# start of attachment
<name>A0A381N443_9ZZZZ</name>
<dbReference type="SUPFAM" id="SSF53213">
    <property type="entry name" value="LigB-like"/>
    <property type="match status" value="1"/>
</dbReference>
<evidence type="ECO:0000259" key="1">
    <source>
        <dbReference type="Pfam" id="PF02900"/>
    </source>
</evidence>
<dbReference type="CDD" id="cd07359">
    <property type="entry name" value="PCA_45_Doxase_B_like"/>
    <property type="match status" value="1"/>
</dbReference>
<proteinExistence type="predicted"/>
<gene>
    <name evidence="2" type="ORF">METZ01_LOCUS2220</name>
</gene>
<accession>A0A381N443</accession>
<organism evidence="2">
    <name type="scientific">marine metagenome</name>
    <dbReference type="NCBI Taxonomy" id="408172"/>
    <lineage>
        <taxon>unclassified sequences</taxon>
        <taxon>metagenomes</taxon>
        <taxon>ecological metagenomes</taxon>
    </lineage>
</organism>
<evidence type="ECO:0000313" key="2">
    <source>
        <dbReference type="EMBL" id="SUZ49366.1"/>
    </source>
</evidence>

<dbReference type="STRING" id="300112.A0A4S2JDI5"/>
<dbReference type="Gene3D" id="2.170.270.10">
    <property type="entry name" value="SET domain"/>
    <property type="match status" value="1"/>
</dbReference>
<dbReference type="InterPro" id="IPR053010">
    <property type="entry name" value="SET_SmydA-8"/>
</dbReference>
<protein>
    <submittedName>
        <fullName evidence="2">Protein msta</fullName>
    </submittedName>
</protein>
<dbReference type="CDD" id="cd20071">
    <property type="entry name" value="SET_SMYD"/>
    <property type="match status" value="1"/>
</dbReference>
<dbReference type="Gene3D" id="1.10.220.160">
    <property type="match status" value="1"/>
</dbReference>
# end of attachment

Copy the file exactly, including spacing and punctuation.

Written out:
<name>A0A381N443_9ZZZZ</name>
<dbReference type="SUPFAM" id="SSF53213">
    <property type="entry name" value="LigB-like"/>
    <property type="match status" value="1"/>
</dbReference>
<evidence type="ECO:0000259" key="1">
    <source>
        <dbReference type="Pfam" id="PF02900"/>
    </source>
</evidence>
<dbReference type="CDD" id="cd07359">
    <property type="entry name" value="PCA_45_Doxase_B_like"/>
    <property type="match status" value="1"/>
</dbReference>
<proteinExistence type="predicted"/>
<gene>
    <name evidence="2" type="ORF">METZ01_LOCUS2220</name>
</gene>
<accession>A0A381N443</accession>
<organism evidence="2">
    <name type="scientific">marine metagenome</name>
    <dbReference type="NCBI Taxonomy" id="408172"/>
    <lineage>
        <taxon>unclassified sequences</taxon>
        <taxon>metagenomes</taxon>
        <taxon>ecological metagenomes</taxon>
    </lineage>
</organism>
<evidence type="ECO:0000313" key="2">
    <source>
        <dbReference type="EMBL" id="SUZ49366.1"/>
    </source>
</evidence>

<dbReference type="STRING" id="300112.A0A4S2JDI5"/>
<dbReference type="Gene3D" id="2.170.270.10">
    <property type="entry name" value="SET domain"/>
    <property type="match status" value="1"/>
</dbReference>
<dbReference type="InterPro" id="IPR053010">
    <property type="entry name" value="SET_SmydA-8"/>
</dbReference>
<protein>
    <submittedName>
        <fullName evidence="2">Protein msta</fullName>
    </submittedName>
</protein>
<dbReference type="CDD" id="cd20071">
    <property type="entry name" value="SET_SMYD"/>
    <property type="match status" value="1"/>
</dbReference>
<dbReference type="Gene3D" id="1.10.220.160">
    <property type="match status" value="1"/>
</dbReference>